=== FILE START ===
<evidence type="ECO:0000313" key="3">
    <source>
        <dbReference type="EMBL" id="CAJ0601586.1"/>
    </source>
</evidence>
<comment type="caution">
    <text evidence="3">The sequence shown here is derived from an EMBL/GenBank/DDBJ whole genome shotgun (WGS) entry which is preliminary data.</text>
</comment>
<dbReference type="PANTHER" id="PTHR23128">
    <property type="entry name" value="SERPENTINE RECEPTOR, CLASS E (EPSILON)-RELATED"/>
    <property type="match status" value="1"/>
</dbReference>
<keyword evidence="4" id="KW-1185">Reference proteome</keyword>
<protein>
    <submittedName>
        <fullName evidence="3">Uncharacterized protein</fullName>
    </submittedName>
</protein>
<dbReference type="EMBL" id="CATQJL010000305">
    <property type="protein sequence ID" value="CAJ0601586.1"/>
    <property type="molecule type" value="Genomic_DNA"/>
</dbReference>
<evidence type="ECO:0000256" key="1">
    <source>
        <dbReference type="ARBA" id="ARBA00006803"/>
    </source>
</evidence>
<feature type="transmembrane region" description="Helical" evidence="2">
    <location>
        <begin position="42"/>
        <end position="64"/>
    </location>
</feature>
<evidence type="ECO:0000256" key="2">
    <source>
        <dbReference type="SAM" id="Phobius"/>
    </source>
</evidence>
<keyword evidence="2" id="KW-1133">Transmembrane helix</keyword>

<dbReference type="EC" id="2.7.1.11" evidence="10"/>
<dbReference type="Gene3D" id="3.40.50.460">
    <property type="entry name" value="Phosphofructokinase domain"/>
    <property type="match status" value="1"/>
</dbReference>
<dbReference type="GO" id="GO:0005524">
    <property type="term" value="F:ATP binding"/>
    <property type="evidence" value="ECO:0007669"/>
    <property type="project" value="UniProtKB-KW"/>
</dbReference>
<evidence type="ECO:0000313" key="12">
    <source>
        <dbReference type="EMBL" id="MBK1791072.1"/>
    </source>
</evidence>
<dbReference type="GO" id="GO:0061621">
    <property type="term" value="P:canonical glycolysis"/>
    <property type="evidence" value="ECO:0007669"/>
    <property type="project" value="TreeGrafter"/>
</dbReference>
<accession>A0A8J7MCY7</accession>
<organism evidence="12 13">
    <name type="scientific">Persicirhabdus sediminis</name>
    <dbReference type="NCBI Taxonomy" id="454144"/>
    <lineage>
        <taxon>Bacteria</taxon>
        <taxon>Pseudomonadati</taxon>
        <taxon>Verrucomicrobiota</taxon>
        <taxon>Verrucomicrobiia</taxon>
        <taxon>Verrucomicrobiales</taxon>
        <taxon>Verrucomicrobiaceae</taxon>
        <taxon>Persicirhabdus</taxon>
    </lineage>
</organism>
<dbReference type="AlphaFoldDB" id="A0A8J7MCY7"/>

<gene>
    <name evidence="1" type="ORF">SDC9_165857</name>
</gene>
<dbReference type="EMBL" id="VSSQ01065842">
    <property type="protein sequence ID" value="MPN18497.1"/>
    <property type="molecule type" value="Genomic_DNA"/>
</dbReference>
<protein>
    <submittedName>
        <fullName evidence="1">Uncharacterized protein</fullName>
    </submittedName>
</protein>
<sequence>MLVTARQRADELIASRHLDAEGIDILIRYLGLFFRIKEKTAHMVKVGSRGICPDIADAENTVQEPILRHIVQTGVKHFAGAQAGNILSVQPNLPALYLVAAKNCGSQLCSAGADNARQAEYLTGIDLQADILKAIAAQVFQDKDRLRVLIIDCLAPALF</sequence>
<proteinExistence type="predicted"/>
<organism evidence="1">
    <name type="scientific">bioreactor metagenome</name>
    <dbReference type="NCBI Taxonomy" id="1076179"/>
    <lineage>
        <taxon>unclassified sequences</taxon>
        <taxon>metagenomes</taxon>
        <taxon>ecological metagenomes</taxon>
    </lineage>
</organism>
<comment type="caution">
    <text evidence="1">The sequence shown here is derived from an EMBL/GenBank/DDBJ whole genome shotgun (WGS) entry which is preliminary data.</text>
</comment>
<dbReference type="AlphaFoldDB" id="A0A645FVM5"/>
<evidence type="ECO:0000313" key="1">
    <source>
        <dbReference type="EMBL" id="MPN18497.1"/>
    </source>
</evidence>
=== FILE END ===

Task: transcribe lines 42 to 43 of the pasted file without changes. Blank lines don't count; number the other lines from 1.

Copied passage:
    <property type="entry name" value="Phosphofructokinase domain"/>
    <property type="match status" value="1"/>